Many company boards now have a clear focus on information security risks, although this isn’t always reflected across the broader organisation. Security and risk management professionals must manage and defend security budgets to meet stakeholder expectations of protection.
One of the challenges for CISOs is to ensure that there is enough budget to deliver a level of security that meets these expectations. Security budgets in most industries currently sit at roughly five percent of the total IT budget, according to Gartner’s research. Though IT budgets have grown since 2011, funding can easily revert back to underinvestment if CISOs can’t clearly demonstrate the benefits of a larger budget request.
Despite widespread optimism for budget growth, a decline in security budgeting has occurred since 2014, partly due to a relief in the initial alarm raised by high-profile attacks in 2014.
Another reason is the movement toward digital business. Gartner’s research shows that 50 percent of IT spending is shared with business units outside of IT, and security spending is often spread across various processes and business units. This sometimes happens unevenly and, in many cases, not allocated directly toward explicit security purposes.
For organisations in several industries, the expanding interest in contemporary technologies and services such as mobile device management, cloud, the Internet of Things and virtualisation should include a discussion on what protection the enterprise requires to exploit these technologies reliably.
In addition, compliance tempts organisations to focus too much energy on checking boxes to achieve regulatory and compliance requirements, leaving other security requirements underfunded.
Market benchmarking can be the start, not the end, of a conversation
Industry behaviour can be a valuable guide if you’re looking to anticipate risks. However, what really matters is the management of your own risks, not the meeting of an average industry figure. It’s important to avoid benchmarking against other organisations as a proxy for what you should be spending.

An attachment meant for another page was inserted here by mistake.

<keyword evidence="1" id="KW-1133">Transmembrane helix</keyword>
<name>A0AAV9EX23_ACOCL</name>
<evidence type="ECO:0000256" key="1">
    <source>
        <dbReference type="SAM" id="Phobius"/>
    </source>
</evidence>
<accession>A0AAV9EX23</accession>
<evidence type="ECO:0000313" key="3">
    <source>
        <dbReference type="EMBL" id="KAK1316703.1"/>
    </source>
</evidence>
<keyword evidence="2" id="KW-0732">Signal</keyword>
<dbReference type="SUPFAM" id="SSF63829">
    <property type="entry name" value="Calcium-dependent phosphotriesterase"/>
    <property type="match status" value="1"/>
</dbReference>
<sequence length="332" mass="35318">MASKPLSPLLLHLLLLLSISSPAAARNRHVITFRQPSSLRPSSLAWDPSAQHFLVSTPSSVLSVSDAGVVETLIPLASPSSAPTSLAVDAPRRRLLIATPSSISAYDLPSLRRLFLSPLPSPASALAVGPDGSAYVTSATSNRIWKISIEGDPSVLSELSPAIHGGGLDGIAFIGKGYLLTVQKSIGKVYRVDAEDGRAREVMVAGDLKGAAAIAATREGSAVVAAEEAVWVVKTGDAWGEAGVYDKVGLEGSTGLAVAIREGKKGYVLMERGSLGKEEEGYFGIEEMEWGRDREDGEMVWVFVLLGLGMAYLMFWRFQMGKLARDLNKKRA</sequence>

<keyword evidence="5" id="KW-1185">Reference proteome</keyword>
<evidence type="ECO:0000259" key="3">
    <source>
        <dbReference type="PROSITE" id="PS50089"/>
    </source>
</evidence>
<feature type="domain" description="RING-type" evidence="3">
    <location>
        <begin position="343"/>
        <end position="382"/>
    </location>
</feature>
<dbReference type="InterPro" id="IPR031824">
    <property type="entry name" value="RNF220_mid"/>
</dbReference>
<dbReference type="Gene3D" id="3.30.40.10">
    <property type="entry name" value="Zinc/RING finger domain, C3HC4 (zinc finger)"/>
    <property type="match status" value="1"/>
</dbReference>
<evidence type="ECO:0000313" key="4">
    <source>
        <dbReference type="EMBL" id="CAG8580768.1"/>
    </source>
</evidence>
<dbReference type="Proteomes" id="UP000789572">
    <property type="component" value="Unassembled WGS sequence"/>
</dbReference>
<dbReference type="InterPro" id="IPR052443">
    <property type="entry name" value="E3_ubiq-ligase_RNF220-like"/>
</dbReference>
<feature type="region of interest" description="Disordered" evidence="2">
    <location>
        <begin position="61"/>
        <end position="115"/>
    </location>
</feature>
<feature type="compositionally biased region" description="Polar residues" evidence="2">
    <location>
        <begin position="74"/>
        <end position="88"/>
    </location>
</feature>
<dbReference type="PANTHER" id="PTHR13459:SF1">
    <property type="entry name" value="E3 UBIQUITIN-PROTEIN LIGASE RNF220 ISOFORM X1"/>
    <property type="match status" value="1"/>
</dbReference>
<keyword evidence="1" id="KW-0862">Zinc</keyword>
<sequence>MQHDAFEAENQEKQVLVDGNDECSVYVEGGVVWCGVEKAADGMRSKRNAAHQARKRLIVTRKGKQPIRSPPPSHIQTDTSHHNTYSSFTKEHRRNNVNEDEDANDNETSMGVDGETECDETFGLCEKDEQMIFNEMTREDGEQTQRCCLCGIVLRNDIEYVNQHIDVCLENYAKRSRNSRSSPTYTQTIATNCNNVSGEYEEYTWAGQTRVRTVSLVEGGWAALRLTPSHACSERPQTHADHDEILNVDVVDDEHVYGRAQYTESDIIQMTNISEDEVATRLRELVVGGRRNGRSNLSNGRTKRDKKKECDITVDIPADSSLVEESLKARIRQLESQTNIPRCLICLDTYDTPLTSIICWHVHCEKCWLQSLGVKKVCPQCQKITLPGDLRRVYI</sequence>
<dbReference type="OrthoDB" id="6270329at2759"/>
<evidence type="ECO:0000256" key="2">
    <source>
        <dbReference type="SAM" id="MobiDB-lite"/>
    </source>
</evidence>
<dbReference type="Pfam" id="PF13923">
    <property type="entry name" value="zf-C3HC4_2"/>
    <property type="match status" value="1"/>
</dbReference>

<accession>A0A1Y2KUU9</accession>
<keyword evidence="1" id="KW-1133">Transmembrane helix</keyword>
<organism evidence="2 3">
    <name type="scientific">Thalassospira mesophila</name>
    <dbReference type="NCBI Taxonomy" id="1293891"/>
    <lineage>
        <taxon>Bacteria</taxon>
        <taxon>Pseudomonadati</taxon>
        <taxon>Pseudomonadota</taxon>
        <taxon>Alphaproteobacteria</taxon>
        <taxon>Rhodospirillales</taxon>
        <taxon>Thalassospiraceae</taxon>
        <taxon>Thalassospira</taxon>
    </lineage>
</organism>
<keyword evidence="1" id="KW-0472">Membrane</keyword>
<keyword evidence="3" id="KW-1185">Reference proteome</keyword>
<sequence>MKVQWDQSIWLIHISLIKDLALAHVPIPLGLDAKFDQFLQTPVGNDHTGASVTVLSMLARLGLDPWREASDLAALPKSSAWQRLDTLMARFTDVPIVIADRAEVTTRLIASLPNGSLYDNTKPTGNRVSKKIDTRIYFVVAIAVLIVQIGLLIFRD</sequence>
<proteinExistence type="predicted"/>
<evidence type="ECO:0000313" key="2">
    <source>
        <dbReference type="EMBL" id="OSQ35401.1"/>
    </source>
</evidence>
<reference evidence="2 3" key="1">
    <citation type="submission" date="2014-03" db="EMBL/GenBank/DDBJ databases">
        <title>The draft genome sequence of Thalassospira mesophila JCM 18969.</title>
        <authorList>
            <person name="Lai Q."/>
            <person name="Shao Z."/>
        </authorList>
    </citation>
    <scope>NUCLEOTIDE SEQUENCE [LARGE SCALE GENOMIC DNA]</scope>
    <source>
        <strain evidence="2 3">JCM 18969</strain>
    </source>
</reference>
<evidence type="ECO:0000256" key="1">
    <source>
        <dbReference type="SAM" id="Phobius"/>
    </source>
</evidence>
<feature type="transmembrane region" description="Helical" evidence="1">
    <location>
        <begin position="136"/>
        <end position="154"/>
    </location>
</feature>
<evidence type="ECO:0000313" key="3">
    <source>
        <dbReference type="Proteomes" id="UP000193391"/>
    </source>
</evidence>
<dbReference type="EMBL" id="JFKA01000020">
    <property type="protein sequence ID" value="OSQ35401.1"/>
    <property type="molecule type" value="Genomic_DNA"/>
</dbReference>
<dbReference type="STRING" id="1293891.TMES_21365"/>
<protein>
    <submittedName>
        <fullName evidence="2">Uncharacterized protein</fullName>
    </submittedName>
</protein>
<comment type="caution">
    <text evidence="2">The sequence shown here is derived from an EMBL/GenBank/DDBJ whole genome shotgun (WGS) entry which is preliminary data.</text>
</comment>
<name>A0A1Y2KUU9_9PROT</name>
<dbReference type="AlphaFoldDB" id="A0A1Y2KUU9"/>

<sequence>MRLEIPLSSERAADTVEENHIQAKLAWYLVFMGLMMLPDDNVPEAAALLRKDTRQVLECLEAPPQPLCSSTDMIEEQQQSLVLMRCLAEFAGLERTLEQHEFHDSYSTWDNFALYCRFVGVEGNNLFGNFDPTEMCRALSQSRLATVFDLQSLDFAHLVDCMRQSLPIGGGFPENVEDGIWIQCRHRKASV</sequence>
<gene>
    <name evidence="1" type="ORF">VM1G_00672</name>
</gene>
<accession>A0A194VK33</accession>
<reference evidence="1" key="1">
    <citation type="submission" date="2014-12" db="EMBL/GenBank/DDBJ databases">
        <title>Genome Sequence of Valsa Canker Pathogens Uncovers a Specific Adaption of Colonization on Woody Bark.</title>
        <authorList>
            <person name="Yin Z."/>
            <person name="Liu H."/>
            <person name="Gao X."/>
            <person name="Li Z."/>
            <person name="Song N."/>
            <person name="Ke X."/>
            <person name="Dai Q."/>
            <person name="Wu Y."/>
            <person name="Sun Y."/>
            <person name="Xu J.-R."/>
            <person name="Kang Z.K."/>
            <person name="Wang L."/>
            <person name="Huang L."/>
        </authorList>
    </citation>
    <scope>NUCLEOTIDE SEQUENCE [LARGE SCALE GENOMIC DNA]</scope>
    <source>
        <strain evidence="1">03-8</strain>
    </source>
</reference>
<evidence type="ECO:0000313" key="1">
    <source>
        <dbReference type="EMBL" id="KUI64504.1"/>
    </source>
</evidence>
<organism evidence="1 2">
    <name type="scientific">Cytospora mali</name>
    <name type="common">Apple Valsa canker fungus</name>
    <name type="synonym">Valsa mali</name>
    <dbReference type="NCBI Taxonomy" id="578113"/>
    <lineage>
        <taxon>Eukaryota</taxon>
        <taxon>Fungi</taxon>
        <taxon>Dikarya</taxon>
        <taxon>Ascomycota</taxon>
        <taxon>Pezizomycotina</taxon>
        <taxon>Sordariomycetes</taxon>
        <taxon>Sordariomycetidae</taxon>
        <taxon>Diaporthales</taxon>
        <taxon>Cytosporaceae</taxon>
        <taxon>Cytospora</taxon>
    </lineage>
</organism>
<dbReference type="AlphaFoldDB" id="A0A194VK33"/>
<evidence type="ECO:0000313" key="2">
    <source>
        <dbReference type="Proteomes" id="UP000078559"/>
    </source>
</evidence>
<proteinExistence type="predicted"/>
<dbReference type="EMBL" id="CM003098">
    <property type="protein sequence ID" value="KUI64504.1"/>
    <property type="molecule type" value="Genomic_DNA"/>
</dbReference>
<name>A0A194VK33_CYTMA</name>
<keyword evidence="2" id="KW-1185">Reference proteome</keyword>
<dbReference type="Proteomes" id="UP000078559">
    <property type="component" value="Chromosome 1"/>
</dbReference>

Your organisation’s security budget must address its specific objectives, technologies and risk. The responsibility to shape such a budget falls to the CISO. Gaining executive support and approval for this budget — which could be larger than past security budgets — falls to them as well.
CISOs are obligated to manage a budget that can expand with the need for new skills, as more and more security technologies and procedures become valued tools. To do this, they must appear in the eyes of their superiors, colleagues and peers, just as interested in business objectives, as they are security and technical issues.
In the boardroom, in a one-on-one interaction or in a peer forum, a CISO can use a range of tactics to convince decision makers that their precise budget will protect the company and allow it to succeed.
Creating a balance
According to recent Gartner research, only 10 percent of security budgets will adequately address the convergence of IT, operational technology and the Internet of Things by 2020, up from less than one percent today.
While it’s the CISOs responsibility to orchestrate appropriate levels of security, often budget allocation is negatively influenced by unfavourable peer impressions and limited influence, both at executive levels and throughout the organisation. Security funding must create a balance between the priorities of protection and those of revenue growth and business development.
Furthermore, while compliance and regulatory focus is important, a stronger argument can be made by positioning the same programs in the context of business development and reliable delivery to customers, as well as adequate management of risk.
Security continues to grow in important at the top
Regardless of how the security budget is allocated, the 2016 Gartner CIO Agenda survey indicated that security continues to grow in importance at the highest levels of business, along with opportunities for expanded security budgeting.
Sixty-one percent of organisations said their security budget will increase this year, with an 18 percent average increase. More CIOs rate security in their top three strategic priorities than two years ago, and security is now the seventh highest priority for new technology spending.
Intensifying concern for security is resulting in larger budgets, expanded head counts and new technology acquisitions. This also comes with heightened expectations that will not be met if the CISO does not use proper tactics when interacting with colleagues and executives, and when considering specific risks.
About the author
Rob McMillan is a research director for information security at Gartner, covering strategic planning, security policy and governance, data loss prevention, security incident response, threat intelligence services, risk management and security metrics. Rob joined Gartner in 2010 after almost nine years in information security at the Commonwealth Bank of Australia. He was co-founder and general manager of AusCERT and spent four years with CERT in the US.